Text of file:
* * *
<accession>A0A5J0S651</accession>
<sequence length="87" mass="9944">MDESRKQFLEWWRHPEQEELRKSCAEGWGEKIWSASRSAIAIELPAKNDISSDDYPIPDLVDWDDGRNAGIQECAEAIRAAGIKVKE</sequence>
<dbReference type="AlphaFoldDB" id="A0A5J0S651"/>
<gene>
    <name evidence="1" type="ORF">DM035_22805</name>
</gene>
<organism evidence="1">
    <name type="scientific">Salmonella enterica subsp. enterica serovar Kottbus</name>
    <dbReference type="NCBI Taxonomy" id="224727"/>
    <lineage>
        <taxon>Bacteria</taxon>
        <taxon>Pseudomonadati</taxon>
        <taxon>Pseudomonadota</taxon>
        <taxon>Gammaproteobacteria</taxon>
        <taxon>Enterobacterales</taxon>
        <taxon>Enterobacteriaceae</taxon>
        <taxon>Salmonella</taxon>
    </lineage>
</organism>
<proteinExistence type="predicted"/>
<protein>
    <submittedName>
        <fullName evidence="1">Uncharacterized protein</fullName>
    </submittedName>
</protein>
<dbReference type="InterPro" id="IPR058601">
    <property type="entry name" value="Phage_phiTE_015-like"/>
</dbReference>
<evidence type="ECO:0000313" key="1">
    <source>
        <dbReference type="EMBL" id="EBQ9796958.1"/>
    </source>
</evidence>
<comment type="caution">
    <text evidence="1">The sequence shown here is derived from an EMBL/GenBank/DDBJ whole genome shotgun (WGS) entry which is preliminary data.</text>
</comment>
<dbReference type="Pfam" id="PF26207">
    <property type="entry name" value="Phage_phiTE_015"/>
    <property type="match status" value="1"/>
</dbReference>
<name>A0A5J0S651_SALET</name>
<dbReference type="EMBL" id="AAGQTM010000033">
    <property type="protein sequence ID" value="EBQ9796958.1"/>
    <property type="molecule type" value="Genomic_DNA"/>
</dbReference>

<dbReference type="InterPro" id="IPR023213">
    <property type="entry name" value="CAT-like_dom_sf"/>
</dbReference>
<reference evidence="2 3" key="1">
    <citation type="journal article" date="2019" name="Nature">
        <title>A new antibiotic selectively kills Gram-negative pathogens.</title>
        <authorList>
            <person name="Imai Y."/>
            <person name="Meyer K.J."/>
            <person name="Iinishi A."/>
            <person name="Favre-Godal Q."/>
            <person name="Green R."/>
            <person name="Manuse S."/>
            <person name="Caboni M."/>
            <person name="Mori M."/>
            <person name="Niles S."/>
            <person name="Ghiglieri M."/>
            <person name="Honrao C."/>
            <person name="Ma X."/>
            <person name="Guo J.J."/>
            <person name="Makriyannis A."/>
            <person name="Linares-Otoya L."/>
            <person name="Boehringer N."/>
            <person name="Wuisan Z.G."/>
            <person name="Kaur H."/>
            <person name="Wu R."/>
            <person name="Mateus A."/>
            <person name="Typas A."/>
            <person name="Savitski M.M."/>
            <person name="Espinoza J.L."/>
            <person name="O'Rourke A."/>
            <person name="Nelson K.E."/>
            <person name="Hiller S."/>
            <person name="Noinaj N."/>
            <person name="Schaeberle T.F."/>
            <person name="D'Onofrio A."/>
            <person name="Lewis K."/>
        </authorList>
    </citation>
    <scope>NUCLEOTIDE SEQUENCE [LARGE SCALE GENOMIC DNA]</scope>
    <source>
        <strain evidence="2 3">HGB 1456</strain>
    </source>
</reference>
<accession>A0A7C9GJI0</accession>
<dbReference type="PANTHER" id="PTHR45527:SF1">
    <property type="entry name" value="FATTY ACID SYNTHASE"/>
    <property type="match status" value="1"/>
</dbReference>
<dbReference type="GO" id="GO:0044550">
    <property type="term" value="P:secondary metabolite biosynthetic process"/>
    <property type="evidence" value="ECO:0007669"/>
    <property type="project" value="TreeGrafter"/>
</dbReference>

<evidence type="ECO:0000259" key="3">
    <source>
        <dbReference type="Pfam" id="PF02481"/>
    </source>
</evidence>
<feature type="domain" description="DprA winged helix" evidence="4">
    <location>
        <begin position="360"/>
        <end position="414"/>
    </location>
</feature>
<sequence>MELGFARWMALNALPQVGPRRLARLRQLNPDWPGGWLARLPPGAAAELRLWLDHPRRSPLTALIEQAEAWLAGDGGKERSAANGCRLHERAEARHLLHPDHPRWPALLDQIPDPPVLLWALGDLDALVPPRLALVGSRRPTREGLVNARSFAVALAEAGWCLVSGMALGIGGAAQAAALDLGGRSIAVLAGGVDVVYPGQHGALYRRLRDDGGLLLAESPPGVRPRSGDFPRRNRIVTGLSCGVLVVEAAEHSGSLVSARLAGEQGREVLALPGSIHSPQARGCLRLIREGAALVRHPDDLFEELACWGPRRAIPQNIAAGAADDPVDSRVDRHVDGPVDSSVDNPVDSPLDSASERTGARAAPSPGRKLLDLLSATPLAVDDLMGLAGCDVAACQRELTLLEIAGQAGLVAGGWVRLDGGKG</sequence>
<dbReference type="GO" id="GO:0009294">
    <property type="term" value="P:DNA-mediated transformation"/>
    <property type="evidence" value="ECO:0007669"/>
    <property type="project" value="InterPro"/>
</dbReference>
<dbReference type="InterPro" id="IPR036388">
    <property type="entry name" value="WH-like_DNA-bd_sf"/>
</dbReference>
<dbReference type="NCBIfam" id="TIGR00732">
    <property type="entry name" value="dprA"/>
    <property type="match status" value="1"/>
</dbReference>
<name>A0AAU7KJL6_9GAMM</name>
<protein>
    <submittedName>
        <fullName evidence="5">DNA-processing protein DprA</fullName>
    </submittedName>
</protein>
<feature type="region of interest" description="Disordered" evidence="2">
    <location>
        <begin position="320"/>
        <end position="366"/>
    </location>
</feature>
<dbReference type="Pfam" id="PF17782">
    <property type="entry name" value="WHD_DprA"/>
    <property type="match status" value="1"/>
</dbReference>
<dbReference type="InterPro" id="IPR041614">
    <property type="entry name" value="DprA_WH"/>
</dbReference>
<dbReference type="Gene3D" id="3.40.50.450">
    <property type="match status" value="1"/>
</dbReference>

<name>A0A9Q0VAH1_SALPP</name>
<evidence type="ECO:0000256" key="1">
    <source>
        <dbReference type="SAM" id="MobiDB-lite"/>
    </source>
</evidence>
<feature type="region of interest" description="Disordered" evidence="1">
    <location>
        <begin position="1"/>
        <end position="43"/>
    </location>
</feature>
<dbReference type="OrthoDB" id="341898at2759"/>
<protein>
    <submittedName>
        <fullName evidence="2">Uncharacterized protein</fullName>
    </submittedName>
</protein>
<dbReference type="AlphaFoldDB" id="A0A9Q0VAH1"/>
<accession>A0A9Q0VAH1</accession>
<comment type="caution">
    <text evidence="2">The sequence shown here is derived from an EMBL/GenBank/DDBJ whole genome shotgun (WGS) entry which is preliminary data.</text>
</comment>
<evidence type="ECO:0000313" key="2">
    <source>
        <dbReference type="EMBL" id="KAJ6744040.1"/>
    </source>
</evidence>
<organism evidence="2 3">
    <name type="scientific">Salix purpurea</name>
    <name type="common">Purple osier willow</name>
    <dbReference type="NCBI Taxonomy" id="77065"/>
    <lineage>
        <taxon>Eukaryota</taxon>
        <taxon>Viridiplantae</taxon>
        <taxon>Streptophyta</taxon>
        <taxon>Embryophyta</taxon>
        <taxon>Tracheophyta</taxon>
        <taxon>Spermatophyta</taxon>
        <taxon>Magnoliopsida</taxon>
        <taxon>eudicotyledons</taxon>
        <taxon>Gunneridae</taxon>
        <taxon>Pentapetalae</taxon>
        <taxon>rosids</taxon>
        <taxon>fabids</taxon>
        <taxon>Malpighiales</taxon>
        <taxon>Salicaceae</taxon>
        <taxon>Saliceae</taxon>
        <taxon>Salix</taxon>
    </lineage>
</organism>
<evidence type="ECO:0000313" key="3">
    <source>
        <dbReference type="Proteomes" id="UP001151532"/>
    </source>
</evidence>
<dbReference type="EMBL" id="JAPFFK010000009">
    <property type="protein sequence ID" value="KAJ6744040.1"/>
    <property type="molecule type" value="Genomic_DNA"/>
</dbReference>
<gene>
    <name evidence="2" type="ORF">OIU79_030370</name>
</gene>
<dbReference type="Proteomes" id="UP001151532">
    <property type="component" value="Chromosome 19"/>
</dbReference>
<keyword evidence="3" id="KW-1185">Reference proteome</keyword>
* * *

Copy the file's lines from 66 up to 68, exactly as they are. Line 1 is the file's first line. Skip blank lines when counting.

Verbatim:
            <person name="Makriyannis A."/>
            <person name="Linares-Otoya L."/>
            <person name="Boehringer N."/>